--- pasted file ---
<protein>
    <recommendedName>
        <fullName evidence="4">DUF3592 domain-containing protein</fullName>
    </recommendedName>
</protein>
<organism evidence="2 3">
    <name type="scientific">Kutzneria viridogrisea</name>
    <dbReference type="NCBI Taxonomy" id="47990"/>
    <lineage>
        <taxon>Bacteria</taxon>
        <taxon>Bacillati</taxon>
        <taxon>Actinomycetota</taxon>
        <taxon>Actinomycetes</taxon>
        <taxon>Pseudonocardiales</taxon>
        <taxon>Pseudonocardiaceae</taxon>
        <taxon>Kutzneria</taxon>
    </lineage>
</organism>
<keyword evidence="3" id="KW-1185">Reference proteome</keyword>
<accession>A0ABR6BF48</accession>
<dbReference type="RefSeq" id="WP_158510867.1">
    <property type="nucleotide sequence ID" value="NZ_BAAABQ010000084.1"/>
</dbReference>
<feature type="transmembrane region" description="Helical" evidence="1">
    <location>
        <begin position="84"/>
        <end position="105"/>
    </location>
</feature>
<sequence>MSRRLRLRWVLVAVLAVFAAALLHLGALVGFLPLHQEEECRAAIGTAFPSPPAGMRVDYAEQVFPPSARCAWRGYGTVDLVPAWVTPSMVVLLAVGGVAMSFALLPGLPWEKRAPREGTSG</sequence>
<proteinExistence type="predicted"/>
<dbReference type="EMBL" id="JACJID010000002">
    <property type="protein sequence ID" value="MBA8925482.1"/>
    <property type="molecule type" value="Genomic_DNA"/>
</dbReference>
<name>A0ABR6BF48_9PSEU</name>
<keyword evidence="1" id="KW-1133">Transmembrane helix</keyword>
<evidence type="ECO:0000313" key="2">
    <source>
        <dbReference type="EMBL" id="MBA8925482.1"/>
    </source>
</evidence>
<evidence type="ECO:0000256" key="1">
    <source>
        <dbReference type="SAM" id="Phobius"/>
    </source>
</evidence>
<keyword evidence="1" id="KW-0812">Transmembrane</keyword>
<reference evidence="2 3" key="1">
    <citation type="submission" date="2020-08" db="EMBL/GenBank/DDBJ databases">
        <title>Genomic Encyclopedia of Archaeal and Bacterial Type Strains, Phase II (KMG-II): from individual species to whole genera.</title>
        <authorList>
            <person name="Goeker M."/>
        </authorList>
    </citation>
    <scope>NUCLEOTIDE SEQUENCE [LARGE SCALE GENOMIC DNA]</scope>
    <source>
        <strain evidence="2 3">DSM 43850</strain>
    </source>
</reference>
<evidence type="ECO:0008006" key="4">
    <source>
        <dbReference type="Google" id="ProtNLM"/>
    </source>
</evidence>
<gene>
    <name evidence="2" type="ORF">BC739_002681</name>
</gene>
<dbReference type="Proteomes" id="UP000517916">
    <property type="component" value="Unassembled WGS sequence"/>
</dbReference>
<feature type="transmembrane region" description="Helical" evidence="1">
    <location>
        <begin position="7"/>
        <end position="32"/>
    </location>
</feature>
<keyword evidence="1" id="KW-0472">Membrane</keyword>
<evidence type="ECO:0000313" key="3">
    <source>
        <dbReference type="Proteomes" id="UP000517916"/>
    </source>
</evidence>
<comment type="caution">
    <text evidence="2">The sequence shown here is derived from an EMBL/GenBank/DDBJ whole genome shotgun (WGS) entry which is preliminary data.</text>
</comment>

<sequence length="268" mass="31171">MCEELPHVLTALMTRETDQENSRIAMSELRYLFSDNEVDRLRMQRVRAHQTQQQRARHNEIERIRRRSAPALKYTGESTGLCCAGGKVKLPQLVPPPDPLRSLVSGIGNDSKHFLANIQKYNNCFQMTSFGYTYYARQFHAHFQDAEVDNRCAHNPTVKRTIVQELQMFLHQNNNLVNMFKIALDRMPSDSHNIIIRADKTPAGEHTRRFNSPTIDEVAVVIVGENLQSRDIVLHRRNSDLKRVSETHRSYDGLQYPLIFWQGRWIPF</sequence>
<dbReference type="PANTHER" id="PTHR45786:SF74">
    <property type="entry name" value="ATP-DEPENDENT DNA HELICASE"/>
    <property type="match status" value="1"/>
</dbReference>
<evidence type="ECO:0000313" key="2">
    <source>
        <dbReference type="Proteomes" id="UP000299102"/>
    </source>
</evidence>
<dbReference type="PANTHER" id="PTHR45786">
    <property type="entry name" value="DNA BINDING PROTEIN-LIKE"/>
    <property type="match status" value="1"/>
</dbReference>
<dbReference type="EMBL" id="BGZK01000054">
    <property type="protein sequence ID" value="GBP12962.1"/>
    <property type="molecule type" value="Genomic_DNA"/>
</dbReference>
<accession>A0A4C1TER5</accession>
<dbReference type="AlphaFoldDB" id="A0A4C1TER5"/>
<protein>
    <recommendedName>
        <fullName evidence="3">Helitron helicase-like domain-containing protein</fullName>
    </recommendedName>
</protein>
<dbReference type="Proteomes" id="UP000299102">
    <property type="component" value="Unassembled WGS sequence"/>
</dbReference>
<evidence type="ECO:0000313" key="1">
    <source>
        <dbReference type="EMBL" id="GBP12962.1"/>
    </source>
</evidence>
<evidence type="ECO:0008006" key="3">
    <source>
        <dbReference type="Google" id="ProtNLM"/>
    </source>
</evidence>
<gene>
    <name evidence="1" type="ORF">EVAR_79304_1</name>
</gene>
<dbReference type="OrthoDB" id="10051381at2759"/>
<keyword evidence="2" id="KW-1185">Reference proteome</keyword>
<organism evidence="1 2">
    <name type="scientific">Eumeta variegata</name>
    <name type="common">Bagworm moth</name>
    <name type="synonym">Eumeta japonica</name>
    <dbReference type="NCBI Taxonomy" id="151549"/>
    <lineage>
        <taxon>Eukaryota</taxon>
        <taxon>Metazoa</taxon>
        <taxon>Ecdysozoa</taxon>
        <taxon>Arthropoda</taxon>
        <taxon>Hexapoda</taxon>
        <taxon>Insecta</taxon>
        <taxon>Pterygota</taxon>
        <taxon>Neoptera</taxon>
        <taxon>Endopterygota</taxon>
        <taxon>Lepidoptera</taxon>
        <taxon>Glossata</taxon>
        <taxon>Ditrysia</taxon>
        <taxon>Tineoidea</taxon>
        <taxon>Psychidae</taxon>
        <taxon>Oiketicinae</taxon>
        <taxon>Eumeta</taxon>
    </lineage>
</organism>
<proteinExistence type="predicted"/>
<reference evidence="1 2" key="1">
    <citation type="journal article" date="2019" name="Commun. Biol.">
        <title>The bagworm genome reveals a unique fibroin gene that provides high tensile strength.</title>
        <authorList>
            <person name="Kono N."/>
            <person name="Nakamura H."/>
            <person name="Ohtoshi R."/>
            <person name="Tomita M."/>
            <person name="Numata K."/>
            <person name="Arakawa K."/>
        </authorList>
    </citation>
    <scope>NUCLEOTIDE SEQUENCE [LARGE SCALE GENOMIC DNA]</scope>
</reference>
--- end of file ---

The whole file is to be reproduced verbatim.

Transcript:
<protein>
    <recommendedName>
        <fullName evidence="4">DUF3592 domain-containing protein</fullName>
    </recommendedName>
</protein>
<organism evidence="2 3">
    <name type="scientific">Kutzneria viridogrisea</name>
    <dbReference type="NCBI Taxonomy" id="47990"/>
    <lineage>
        <taxon>Bacteria</taxon>
        <taxon>Bacillati</taxon>
        <taxon>Actinomycetota</taxon>
        <taxon>Actinomycetes</taxon>
        <taxon>Pseudonocardiales</taxon>
        <taxon>Pseudonocardiaceae</taxon>
        <taxon>Kutzneria</taxon>
    </lineage>
</organism>
<keyword evidence="3" id="KW-1185">Reference proteome</keyword>
<accession>A0ABR6BF48</accession>
<dbReference type="RefSeq" id="WP_158510867.1">
    <property type="nucleotide sequence ID" value="NZ_BAAABQ010000084.1"/>
</dbReference>
<feature type="transmembrane region" description="Helical" evidence="1">
    <location>
        <begin position="84"/>
        <end position="105"/>
    </location>
</feature>
<sequence>MSRRLRLRWVLVAVLAVFAAALLHLGALVGFLPLHQEEECRAAIGTAFPSPPAGMRVDYAEQVFPPSARCAWRGYGTVDLVPAWVTPSMVVLLAVGGVAMSFALLPGLPWEKRAPREGTSG</sequence>
<proteinExistence type="predicted"/>
<dbReference type="EMBL" id="JACJID010000002">
    <property type="protein sequence ID" value="MBA8925482.1"/>
    <property type="molecule type" value="Genomic_DNA"/>
</dbReference>
<name>A0ABR6BF48_9PSEU</name>
<keyword evidence="1" id="KW-1133">Transmembrane helix</keyword>
<evidence type="ECO:0000313" key="2">
    <source>
        <dbReference type="EMBL" id="MBA8925482.1"/>
    </source>
</evidence>
<evidence type="ECO:0000256" key="1">
    <source>
        <dbReference type="SAM" id="Phobius"/>
    </source>
</evidence>
<keyword evidence="1" id="KW-0812">Transmembrane</keyword>
<reference evidence="2 3" key="1">
    <citation type="submission" date="2020-08" db="EMBL/GenBank/DDBJ databases">
        <title>Genomic Encyclopedia of Archaeal and Bacterial Type Strains, Phase II (KMG-II): from individual species to whole genera.</title>
        <authorList>
            <person name="Goeker M."/>
        </authorList>
    </citation>
    <scope>NUCLEOTIDE SEQUENCE [LARGE SCALE GENOMIC DNA]</scope>
    <source>
        <strain evidence="2 3">DSM 43850</strain>
    </source>
</reference>
<evidence type="ECO:0008006" key="4">
    <source>
        <dbReference type="Google" id="ProtNLM"/>
    </source>
</evidence>
<gene>
    <name evidence="2" type="ORF">BC739_002681</name>
</gene>
<dbReference type="Proteomes" id="UP000517916">
    <property type="component" value="Unassembled WGS sequence"/>
</dbReference>
<feature type="transmembrane region" description="Helical" evidence="1">
    <location>
        <begin position="7"/>
        <end position="32"/>
    </location>
</feature>
<keyword evidence="1" id="KW-0472">Membrane</keyword>
<evidence type="ECO:0000313" key="3">
    <source>
        <dbReference type="Proteomes" id="UP000517916"/>
    </source>
</evidence>
<comment type="caution">
    <text evidence="2">The sequence shown here is derived from an EMBL/GenBank/DDBJ whole genome shotgun (WGS) entry which is preliminary data.</text>
</comment>

<sequence length="268" mass="31171">MCEELPHVLTALMTRETDQENSRIAMSELRYLFSDNEVDRLRMQRVRAHQTQQQRARHNEIERIRRRSAPALKYTGESTGLCCAGGKVKLPQLVPPPDPLRSLVSGIGNDSKHFLANIQKYNNCFQMTSFGYTYYARQFHAHFQDAEVDNRCAHNPTVKRTIVQELQMFLHQNNNLVNMFKIALDRMPSDSHNIIIRADKTPAGEHTRRFNSPTIDEVAVVIVGENLQSRDIVLHRRNSDLKRVSETHRSYDGLQYPLIFWQGRWIPF</sequence>
<dbReference type="PANTHER" id="PTHR45786:SF74">
    <property type="entry name" value="ATP-DEPENDENT DNA HELICASE"/>
    <property type="match status" value="1"/>
</dbReference>
<evidence type="ECO:0000313" key="2">
    <source>
        <dbReference type="Proteomes" id="UP000299102"/>
    </source>
</evidence>
<dbReference type="PANTHER" id="PTHR45786">
    <property type="entry name" value="DNA BINDING PROTEIN-LIKE"/>
    <property type="match status" value="1"/>
</dbReference>
<dbReference type="EMBL" id="BGZK01000054">
    <property type="protein sequence ID" value="GBP12962.1"/>
    <property type="molecule type" value="Genomic_DNA"/>
</dbReference>
<accession>A0A4C1TER5</accession>
<dbReference type="AlphaFoldDB" id="A0A4C1TER5"/>
<protein>
    <recommendedName>
        <fullName evidence="3">Helitron helicase-like domain-containing protein</fullName>
    </recommendedName>
</protein>
<dbReference type="Proteomes" id="UP000299102">
    <property type="component" value="Unassembled WGS sequence"/>
</dbReference>
<evidence type="ECO:0000313" key="1">
    <source>
        <dbReference type="EMBL" id="GBP12962.1"/>
    </source>
</evidence>
<evidence type="ECO:0008006" key="3">
    <source>
        <dbReference type="Google" id="ProtNLM"/>
    </source>
</evidence>
<gene>
    <name evidence="1" type="ORF">EVAR_79304_1</name>
</gene>
<dbReference type="OrthoDB" id="10051381at2759"/>
<keyword evidence="2" id="KW-1185">Reference proteome</keyword>
<organism evidence="1 2">
    <name type="scientific">Eumeta variegata</name>
    <name type="common">Bagworm moth</name>
    <name type="synonym">Eumeta japonica</name>
    <dbReference type="NCBI Taxonomy" id="151549"/>
    <lineage>
        <taxon>Eukaryota</taxon>
        <taxon>Metazoa</taxon>
        <taxon>Ecdysozoa</taxon>
        <taxon>Arthropoda</taxon>
        <taxon>Hexapoda</taxon>
        <taxon>Insecta</taxon>
        <taxon>Pterygota</taxon>
        <taxon>Neoptera</taxon>
        <taxon>Endopterygota</taxon>
        <taxon>Lepidoptera</taxon>
        <taxon>Glossata</taxon>
        <taxon>Ditrysia</taxon>
        <taxon>Tineoidea</taxon>
        <taxon>Psychidae</taxon>
        <taxon>Oiketicinae</taxon>
        <taxon>Eumeta</taxon>
    </lineage>
</organism>
<proteinExistence type="predicted"/>
<reference evidence="1 2" key="1">
    <citation type="journal article" date="2019" name="Commun. Biol.">
        <title>The bagworm genome reveals a unique fibroin gene that provides high tensile strength.</title>
        <authorList>
            <person name="Kono N."/>
            <person name="Nakamura H."/>
            <person name="Ohtoshi R."/>
            <person name="Tomita M."/>
            <person name="Numata K."/>
            <person name="Arakawa K."/>
        </authorList>
    </citation>
    <scope>NUCLEOTIDE SEQUENCE [LARGE SCALE GENOMIC DNA]</scope>
</reference>